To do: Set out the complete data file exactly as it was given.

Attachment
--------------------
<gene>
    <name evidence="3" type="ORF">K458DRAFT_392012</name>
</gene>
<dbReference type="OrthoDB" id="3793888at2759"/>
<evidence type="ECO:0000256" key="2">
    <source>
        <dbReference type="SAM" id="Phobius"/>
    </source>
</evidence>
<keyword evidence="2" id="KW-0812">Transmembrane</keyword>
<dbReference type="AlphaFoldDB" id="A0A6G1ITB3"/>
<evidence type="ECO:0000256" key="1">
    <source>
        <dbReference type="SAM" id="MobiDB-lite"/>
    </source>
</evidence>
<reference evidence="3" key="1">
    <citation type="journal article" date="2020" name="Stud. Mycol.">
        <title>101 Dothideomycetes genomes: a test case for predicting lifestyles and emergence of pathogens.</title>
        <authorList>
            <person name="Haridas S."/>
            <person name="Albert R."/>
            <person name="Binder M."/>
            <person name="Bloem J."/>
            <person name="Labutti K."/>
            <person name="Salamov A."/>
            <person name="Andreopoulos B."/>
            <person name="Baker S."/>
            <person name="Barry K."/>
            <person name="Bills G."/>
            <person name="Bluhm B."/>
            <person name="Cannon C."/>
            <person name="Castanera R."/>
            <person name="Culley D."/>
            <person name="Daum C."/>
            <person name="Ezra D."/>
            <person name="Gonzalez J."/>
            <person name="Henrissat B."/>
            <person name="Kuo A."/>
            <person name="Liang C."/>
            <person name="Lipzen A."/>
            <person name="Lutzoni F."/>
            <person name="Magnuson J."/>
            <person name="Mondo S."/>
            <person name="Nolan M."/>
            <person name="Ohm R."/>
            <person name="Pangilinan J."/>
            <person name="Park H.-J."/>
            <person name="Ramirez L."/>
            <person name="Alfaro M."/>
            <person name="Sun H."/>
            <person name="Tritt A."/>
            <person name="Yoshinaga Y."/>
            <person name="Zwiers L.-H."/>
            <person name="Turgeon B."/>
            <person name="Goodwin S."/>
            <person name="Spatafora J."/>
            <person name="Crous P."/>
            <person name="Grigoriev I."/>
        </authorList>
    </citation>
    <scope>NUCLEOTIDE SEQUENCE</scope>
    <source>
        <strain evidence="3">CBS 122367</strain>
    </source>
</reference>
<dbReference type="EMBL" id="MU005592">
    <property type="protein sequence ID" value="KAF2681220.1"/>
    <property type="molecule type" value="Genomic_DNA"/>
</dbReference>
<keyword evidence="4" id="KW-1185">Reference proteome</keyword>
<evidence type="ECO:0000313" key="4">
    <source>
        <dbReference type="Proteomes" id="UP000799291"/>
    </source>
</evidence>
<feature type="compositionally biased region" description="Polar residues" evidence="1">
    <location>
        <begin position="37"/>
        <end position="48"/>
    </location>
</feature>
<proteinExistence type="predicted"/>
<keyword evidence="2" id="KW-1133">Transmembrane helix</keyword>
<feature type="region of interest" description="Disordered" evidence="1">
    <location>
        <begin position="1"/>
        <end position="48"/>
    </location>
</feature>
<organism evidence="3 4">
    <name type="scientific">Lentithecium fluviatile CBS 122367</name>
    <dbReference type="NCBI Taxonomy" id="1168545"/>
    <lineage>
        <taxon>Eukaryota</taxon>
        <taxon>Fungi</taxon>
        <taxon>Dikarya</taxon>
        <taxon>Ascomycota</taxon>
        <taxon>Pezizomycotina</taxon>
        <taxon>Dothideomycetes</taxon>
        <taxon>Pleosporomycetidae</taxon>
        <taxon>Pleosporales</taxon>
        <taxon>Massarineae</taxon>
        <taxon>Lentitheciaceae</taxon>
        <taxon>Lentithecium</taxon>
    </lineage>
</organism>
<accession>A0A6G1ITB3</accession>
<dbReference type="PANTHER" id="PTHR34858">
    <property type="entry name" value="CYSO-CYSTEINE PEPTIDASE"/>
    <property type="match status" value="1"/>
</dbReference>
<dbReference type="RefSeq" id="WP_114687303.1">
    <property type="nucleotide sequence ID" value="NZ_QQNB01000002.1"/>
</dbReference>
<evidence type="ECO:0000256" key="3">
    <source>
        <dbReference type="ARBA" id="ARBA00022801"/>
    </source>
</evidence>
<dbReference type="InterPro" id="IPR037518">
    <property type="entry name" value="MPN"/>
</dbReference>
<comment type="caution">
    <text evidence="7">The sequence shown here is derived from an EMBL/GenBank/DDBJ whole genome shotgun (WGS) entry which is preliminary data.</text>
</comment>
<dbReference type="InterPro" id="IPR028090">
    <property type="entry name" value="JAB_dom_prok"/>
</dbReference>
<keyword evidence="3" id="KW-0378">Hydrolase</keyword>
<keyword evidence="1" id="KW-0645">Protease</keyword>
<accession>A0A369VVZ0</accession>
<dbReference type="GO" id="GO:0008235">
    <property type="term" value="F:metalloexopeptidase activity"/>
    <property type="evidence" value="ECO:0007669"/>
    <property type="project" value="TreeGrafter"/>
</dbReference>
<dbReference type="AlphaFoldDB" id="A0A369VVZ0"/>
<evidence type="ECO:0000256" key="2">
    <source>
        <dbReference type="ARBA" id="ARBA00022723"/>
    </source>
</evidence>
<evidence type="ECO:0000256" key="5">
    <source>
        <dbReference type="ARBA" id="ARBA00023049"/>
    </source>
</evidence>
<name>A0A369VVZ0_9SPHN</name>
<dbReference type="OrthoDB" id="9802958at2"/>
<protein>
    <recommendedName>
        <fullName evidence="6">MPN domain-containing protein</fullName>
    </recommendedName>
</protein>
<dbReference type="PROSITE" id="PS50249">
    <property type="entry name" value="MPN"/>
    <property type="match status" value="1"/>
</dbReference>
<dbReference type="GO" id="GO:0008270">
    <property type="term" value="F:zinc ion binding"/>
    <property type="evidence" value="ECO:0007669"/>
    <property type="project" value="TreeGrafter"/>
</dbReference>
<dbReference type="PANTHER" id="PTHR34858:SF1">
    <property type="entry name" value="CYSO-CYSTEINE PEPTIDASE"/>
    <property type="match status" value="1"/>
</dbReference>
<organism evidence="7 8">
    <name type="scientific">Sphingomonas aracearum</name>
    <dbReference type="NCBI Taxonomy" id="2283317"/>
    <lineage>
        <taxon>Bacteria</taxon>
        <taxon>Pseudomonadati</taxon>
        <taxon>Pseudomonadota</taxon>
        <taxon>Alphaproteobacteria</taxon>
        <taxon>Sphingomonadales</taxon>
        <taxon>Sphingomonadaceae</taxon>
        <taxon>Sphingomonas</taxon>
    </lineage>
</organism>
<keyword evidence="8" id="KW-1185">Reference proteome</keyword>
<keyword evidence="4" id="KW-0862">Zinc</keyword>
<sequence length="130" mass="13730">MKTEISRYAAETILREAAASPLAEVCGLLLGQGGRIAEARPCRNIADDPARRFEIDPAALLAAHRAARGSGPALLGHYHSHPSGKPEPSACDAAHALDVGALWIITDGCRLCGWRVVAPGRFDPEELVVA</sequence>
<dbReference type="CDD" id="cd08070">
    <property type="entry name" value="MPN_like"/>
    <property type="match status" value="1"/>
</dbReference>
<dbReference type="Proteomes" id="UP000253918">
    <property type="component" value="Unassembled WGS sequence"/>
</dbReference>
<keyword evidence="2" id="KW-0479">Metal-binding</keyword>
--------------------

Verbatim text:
<gene>
    <name evidence="3" type="ORF">K458DRAFT_392012</name>
</gene>
<dbReference type="OrthoDB" id="3793888at2759"/>
<evidence type="ECO:0000256" key="2">
    <source>
        <dbReference type="SAM" id="Phobius"/>
    </source>
</evidence>
<keyword evidence="2" id="KW-0812">Transmembrane</keyword>
<dbReference type="AlphaFoldDB" id="A0A6G1ITB3"/>
<evidence type="ECO:0000256" key="1">
    <source>
        <dbReference type="SAM" id="MobiDB-lite"/>
    </source>
</evidence>
<reference evidence="3" key="1">
    <citation type="journal article" date="2020" name="Stud. Mycol.">
        <title>101 Dothideomycetes genomes: a test case for predicting lifestyles and emergence of pathogens.</title>
        <authorList>
            <person name="Haridas S."/>
            <person name="Albert R."/>
            <person name="Binder M."/>
            <person name="Bloem J."/>
            <person name="Labutti K."/>
            <person name="Salamov A."/>
            <person name="Andreopoulos B."/>
            <person name="Baker S."/>
            <person name="Barry K."/>
            <person name="Bills G."/>
            <person name="Bluhm B."/>
            <person name="Cannon C."/>
            <person name="Castanera R."/>
            <person name="Culley D."/>
            <person name="Daum C."/>
            <person name="Ezra D."/>
            <person name="Gonzalez J."/>
            <person name="Henrissat B."/>
            <person name="Kuo A."/>
            <person name="Liang C."/>
            <person name="Lipzen A."/>
            <person name="Lutzoni F."/>
            <person name="Magnuson J."/>
            <person name="Mondo S."/>
            <person name="Nolan M."/>
            <person name="Ohm R."/>
            <person name="Pangilinan J."/>
            <person name="Park H.-J."/>
            <person name="Ramirez L."/>
            <person name="Alfaro M."/>
            <person name="Sun H."/>
            <person name="Tritt A."/>
            <person name="Yoshinaga Y."/>
            <person name="Zwiers L.-H."/>
            <person name="Turgeon B."/>
            <person name="Goodwin S."/>
            <person name="Spatafora J."/>
            <person name="Crous P."/>
            <person name="Grigoriev I."/>
        </authorList>
    </citation>
    <scope>NUCLEOTIDE SEQUENCE</scope>
    <source>
        <strain evidence="3">CBS 122367</strain>
    </source>
</reference>
<dbReference type="EMBL" id="MU005592">
    <property type="protein sequence ID" value="KAF2681220.1"/>
    <property type="molecule type" value="Genomic_DNA"/>
</dbReference>
<keyword evidence="4" id="KW-1185">Reference proteome</keyword>
<evidence type="ECO:0000313" key="4">
    <source>
        <dbReference type="Proteomes" id="UP000799291"/>
    </source>
</evidence>
<feature type="compositionally biased region" description="Polar residues" evidence="1">
    <location>
        <begin position="37"/>
        <end position="48"/>
    </location>
</feature>
<proteinExistence type="predicted"/>
<keyword evidence="2" id="KW-1133">Transmembrane helix</keyword>
<feature type="region of interest" description="Disordered" evidence="1">
    <location>
        <begin position="1"/>
        <end position="48"/>
    </location>
</feature>
<organism evidence="3 4">
    <name type="scientific">Lentithecium fluviatile CBS 122367</name>
    <dbReference type="NCBI Taxonomy" id="1168545"/>
    <lineage>
        <taxon>Eukaryota</taxon>
        <taxon>Fungi</taxon>
        <taxon>Dikarya</taxon>
        <taxon>Ascomycota</taxon>
        <taxon>Pezizomycotina</taxon>
        <taxon>Dothideomycetes</taxon>
        <taxon>Pleosporomycetidae</taxon>
        <taxon>Pleosporales</taxon>
        <taxon>Massarineae</taxon>
        <taxon>Lentitheciaceae</taxon>
        <taxon>Lentithecium</taxon>
    </lineage>
</organism>
<accession>A0A6G1ITB3</accession>
<dbReference type="PANTHER" id="PTHR34858">
    <property type="entry name" value="CYSO-CYSTEINE PEPTIDASE"/>
    <property type="match status" value="1"/>
</dbReference>
<dbReference type="RefSeq" id="WP_114687303.1">
    <property type="nucleotide sequence ID" value="NZ_QQNB01000002.1"/>
</dbReference>
<evidence type="ECO:0000256" key="3">
    <source>
        <dbReference type="ARBA" id="ARBA00022801"/>
    </source>
</evidence>
<dbReference type="InterPro" id="IPR037518">
    <property type="entry name" value="MPN"/>
</dbReference>
<comment type="caution">
    <text evidence="7">The sequence shown here is derived from an EMBL/GenBank/DDBJ whole genome shotgun (WGS) entry which is preliminary data.</text>
</comment>
<dbReference type="InterPro" id="IPR028090">
    <property type="entry name" value="JAB_dom_prok"/>
</dbReference>
<keyword evidence="3" id="KW-0378">Hydrolase</keyword>
<keyword evidence="1" id="KW-0645">Protease</keyword>
<accession>A0A369VVZ0</accession>
<dbReference type="GO" id="GO:0008235">
    <property type="term" value="F:metalloexopeptidase activity"/>
    <property type="evidence" value="ECO:0007669"/>
    <property type="project" value="TreeGrafter"/>
</dbReference>
<dbReference type="AlphaFoldDB" id="A0A369VVZ0"/>
<evidence type="ECO:0000256" key="2">
    <source>
        <dbReference type="ARBA" id="ARBA00022723"/>
    </source>
</evidence>
<evidence type="ECO:0000256" key="5">
    <source>
        <dbReference type="ARBA" id="ARBA00023049"/>
    </source>
</evidence>
<name>A0A369VVZ0_9SPHN</name>
<dbReference type="OrthoDB" id="9802958at2"/>
<protein>
    <recommendedName>
        <fullName evidence="6">MPN domain-containing protein</fullName>
    </recommendedName>
</protein>
<dbReference type="PROSITE" id="PS50249">
    <property type="entry name" value="MPN"/>
    <property type="match status" value="1"/>
</dbReference>
<dbReference type="GO" id="GO:0008270">
    <property type="term" value="F:zinc ion binding"/>
    <property type="evidence" value="ECO:0007669"/>
    <property type="project" value="TreeGrafter"/>
</dbReference>
<dbReference type="PANTHER" id="PTHR34858:SF1">
    <property type="entry name" value="CYSO-CYSTEINE PEPTIDASE"/>
    <property type="match status" value="1"/>
</dbReference>
<organism evidence="7 8">
    <name type="scientific">Sphingomonas aracearum</name>
    <dbReference type="NCBI Taxonomy" id="2283317"/>
    <lineage>
        <taxon>Bacteria</taxon>
        <taxon>Pseudomonadati</taxon>
        <taxon>Pseudomonadota</taxon>
        <taxon>Alphaproteobacteria</taxon>
        <taxon>Sphingomonadales</taxon>
        <taxon>Sphingomonadaceae</taxon>
        <taxon>Sphingomonas</taxon>
    </lineage>
</organism>
<keyword evidence="8" id="KW-1185">Reference proteome</keyword>
<keyword evidence="4" id="KW-0862">Zinc</keyword>
<sequence length="130" mass="13730">MKTEISRYAAETILREAAASPLAEVCGLLLGQGGRIAEARPCRNIADDPARRFEIDPAALLAAHRAARGSGPALLGHYHSHPSGKPEPSACDAAHALDVGALWIITDGCRLCGWRVVAPGRFDPEELVVA</sequence>
<dbReference type="CDD" id="cd08070">
    <property type="entry name" value="MPN_like"/>
    <property type="match status" value="1"/>
</dbReference>
<dbReference type="Proteomes" id="UP000253918">
    <property type="component" value="Unassembled WGS sequence"/>
</dbReference>
<keyword evidence="2" id="KW-0479">Metal-binding</keyword>